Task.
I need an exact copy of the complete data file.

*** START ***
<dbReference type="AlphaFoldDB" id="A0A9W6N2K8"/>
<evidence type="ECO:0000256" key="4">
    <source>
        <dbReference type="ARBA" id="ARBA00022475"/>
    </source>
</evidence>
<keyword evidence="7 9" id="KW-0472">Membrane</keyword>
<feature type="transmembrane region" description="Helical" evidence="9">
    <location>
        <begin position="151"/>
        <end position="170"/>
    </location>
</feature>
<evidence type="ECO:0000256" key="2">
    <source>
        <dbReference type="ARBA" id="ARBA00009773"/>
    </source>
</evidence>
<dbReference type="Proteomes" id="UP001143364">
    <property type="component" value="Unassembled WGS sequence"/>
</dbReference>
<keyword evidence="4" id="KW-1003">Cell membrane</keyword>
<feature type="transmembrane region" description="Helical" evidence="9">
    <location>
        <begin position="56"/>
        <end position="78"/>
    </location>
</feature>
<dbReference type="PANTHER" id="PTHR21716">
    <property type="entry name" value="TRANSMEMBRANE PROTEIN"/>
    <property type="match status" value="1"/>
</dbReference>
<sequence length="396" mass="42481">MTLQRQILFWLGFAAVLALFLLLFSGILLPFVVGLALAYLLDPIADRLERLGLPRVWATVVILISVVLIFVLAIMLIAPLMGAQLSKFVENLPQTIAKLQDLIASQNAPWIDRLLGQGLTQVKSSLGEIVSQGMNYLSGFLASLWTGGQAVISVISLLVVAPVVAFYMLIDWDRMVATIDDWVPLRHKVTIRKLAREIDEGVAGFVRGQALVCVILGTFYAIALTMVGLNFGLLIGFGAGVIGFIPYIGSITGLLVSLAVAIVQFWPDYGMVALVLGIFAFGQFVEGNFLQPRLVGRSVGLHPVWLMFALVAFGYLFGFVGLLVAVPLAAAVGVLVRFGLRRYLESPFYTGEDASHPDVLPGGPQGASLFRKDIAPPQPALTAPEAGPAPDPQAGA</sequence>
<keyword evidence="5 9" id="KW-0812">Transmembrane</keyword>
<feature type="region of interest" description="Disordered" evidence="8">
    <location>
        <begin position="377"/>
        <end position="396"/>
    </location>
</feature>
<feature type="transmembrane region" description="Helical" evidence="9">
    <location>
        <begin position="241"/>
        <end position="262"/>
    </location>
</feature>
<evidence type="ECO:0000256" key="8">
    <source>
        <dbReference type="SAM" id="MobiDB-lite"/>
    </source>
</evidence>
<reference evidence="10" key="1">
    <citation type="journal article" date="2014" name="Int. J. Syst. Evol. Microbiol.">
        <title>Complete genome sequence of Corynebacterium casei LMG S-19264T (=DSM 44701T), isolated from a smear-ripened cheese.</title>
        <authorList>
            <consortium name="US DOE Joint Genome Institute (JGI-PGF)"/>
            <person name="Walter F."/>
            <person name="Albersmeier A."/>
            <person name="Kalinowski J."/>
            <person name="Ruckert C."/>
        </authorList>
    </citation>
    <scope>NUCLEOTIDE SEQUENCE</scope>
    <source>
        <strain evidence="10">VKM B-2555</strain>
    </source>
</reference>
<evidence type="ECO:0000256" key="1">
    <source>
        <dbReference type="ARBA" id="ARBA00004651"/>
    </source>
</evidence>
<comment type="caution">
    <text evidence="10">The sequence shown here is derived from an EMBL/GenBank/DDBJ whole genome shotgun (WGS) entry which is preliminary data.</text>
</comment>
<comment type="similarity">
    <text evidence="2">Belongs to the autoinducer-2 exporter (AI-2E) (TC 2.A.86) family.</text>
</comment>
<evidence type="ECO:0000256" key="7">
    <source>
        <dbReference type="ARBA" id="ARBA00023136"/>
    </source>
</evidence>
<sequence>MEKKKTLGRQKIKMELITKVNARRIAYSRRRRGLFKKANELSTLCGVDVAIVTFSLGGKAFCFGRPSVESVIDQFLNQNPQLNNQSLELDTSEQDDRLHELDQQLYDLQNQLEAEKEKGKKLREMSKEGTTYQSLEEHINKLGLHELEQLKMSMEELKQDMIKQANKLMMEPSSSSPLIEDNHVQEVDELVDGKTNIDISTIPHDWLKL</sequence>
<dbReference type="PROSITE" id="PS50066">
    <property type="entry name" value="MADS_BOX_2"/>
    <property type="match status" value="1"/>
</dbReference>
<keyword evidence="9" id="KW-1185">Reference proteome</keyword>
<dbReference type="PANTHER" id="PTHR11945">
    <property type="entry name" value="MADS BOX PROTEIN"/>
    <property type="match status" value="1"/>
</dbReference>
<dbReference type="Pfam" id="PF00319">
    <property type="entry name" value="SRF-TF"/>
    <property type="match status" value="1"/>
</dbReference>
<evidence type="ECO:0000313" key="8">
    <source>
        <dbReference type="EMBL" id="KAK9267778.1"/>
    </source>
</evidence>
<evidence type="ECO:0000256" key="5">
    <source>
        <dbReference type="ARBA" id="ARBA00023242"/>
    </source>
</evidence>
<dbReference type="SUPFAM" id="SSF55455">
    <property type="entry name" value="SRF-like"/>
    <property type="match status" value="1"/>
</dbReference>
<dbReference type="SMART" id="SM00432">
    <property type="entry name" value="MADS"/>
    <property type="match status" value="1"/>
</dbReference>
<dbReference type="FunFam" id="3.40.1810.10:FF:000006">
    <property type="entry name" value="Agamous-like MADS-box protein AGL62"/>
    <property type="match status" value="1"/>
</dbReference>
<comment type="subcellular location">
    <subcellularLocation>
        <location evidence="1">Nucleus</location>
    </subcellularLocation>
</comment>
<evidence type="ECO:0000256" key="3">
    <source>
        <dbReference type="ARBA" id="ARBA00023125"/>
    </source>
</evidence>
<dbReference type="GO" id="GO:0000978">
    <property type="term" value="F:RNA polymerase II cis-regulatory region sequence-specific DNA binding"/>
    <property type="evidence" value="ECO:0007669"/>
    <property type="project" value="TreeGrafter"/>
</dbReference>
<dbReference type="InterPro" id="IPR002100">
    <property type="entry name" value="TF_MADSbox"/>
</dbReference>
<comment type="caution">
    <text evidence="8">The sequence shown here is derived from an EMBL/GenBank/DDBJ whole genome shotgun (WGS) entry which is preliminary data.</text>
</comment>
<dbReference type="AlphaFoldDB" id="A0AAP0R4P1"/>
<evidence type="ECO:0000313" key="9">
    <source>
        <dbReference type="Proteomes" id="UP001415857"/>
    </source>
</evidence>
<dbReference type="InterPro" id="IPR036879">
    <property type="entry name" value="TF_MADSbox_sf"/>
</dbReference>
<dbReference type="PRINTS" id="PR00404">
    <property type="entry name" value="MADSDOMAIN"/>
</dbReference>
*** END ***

<dbReference type="AlphaFoldDB" id="A0A9W6N2K8"/>
<evidence type="ECO:0000256" key="4">
    <source>
        <dbReference type="ARBA" id="ARBA00022475"/>
    </source>
</evidence>
<keyword evidence="7 9" id="KW-0472">Membrane</keyword>
<feature type="transmembrane region" description="Helical" evidence="9">
    <location>
        <begin position="151"/>
        <end position="170"/>
    </location>
</feature>
<evidence type="ECO:0000256" key="2">
    <source>
        <dbReference type="ARBA" id="ARBA00009773"/>
    </source>
</evidence>
<dbReference type="Proteomes" id="UP001143364">
    <property type="component" value="Unassembled WGS sequence"/>
</dbReference>
<keyword evidence="4" id="KW-1003">Cell membrane</keyword>
<feature type="transmembrane region" description="Helical" evidence="9">
    <location>
        <begin position="56"/>
        <end position="78"/>
    </location>
</feature>
<dbReference type="PANTHER" id="PTHR21716">
    <property type="entry name" value="TRANSMEMBRANE PROTEIN"/>
    <property type="match status" value="1"/>
</dbReference>
<sequence length="396" mass="42481">MTLQRQILFWLGFAAVLALFLLLFSGILLPFVVGLALAYLLDPIADRLERLGLPRVWATVVILISVVLIFVLAIMLIAPLMGAQLSKFVENLPQTIAKLQDLIASQNAPWIDRLLGQGLTQVKSSLGEIVSQGMNYLSGFLASLWTGGQAVISVISLLVVAPVVAFYMLIDWDRMVATIDDWVPLRHKVTIRKLAREIDEGVAGFVRGQALVCVILGTFYAIALTMVGLNFGLLIGFGAGVIGFIPYIGSITGLLVSLAVAIVQFWPDYGMVALVLGIFAFGQFVEGNFLQPRLVGRSVGLHPVWLMFALVAFGYLFGFVGLLVAVPLAAAVGVLVRFGLRRYLESPFYTGEDASHPDVLPGGPQGASLFRKDIAPPQPALTAPEAGPAPDPQAGA</sequence>
<keyword evidence="5 9" id="KW-0812">Transmembrane</keyword>
<feature type="region of interest" description="Disordered" evidence="8">
    <location>
        <begin position="377"/>
        <end position="396"/>
    </location>
</feature>
<feature type="transmembrane region" description="Helical" evidence="9">
    <location>
        <begin position="241"/>
        <end position="262"/>
    </location>
</feature>
<evidence type="ECO:0000256" key="8">
    <source>
        <dbReference type="SAM" id="MobiDB-lite"/>
    </source>
</evidence>
<reference evidence="10" key="1">
    <citation type="journal article" date="2014" name="Int. J. Syst. Evol. Microbiol.">
        <title>Complete genome sequence of Corynebacterium casei LMG S-19264T (=DSM 44701T), isolated from a smear-ripened cheese.</title>
        <authorList>
            <consortium name="US DOE Joint Genome Institute (JGI-PGF)"/>
            <person name="Walter F."/>
            <person name="Albersmeier A."/>
            <person name="Kalinowski J."/>
            <person name="Ruckert C."/>
        </authorList>
    </citation>
    <scope>NUCLEOTIDE SEQUENCE</scope>
    <source>
        <strain evidence="10">VKM B-2555</strain>
    </source>
</reference>
<evidence type="ECO:0000256" key="1">
    <source>
        <dbReference type="ARBA" id="ARBA00004651"/>
    </source>
</evidence>
<comment type="caution">
    <text evidence="10">The sequence shown here is derived from an EMBL/GenBank/DDBJ whole genome shotgun (WGS) entry which is preliminary data.</text>
</comment>
<comment type="similarity">
    <text evidence="2">Belongs to the autoinducer-2 exporter (AI-2E) (TC 2.A.86) family.</text>
</comment>
<evidence type="ECO:0000256" key="7">
    <source>
        <dbReference type="ARBA" id="ARBA00023136"/>
    </source>
</evidence>
<sequence>MEKKKTLGRQKIKMELITKVNARRIAYSRRRRGLFKKANELSTLCGVDVAIVTFSLGGKAFCFGRPSVESVIDQFLNQNPQLNNQSLELDTSEQDDRLHELDQQLYDLQNQLEAEKEKGKKLREMSKEGTTYQSLEEHINKLGLHELEQLKMSMEELKQDMIKQANKLMMEPSSSSPLIEDNHVQEVDELVDGKTNIDISTIPHDWLKL</sequence>
<dbReference type="PROSITE" id="PS50066">
    <property type="entry name" value="MADS_BOX_2"/>
    <property type="match status" value="1"/>
</dbReference>
<keyword evidence="9" id="KW-1185">Reference proteome</keyword>
<dbReference type="PANTHER" id="PTHR11945">
    <property type="entry name" value="MADS BOX PROTEIN"/>
    <property type="match status" value="1"/>
</dbReference>
<dbReference type="Pfam" id="PF00319">
    <property type="entry name" value="SRF-TF"/>
    <property type="match status" value="1"/>
</dbReference>
<evidence type="ECO:0000313" key="8">
    <source>
        <dbReference type="EMBL" id="KAK9267778.1"/>
    </source>
</evidence>
<evidence type="ECO:0000256" key="5">
    <source>
        <dbReference type="ARBA" id="ARBA00023242"/>
    </source>
</evidence>
<dbReference type="SUPFAM" id="SSF55455">
    <property type="entry name" value="SRF-like"/>
    <property type="match status" value="1"/>
</dbReference>
<dbReference type="SMART" id="SM00432">
    <property type="entry name" value="MADS"/>
    <property type="match status" value="1"/>
</dbReference>
<dbReference type="FunFam" id="3.40.1810.10:FF:000006">
    <property type="entry name" value="Agamous-like MADS-box protein AGL62"/>
    <property type="match status" value="1"/>
</dbReference>
<comment type="subcellular location">
    <subcellularLocation>
        <location evidence="1">Nucleus</location>
    </subcellularLocation>
</comment>
<evidence type="ECO:0000256" key="3">
    <source>
        <dbReference type="ARBA" id="ARBA00023125"/>
    </source>
</evidence>
<dbReference type="GO" id="GO:0000978">
    <property type="term" value="F:RNA polymerase II cis-regulatory region sequence-specific DNA binding"/>
    <property type="evidence" value="ECO:0007669"/>
    <property type="project" value="TreeGrafter"/>
</dbReference>
<dbReference type="InterPro" id="IPR002100">
    <property type="entry name" value="TF_MADSbox"/>
</dbReference>
<comment type="caution">
    <text evidence="8">The sequence shown here is derived from an EMBL/GenBank/DDBJ whole genome shotgun (WGS) entry which is preliminary data.</text>
</comment>
<dbReference type="AlphaFoldDB" id="A0AAP0R4P1"/>
<evidence type="ECO:0000313" key="9">
    <source>
        <dbReference type="Proteomes" id="UP001415857"/>
    </source>
</evidence>
<dbReference type="InterPro" id="IPR036879">
    <property type="entry name" value="TF_MADSbox_sf"/>
</dbReference>
<dbReference type="PRINTS" id="PR00404">
    <property type="entry name" value="MADSDOMAIN"/>
</dbReference>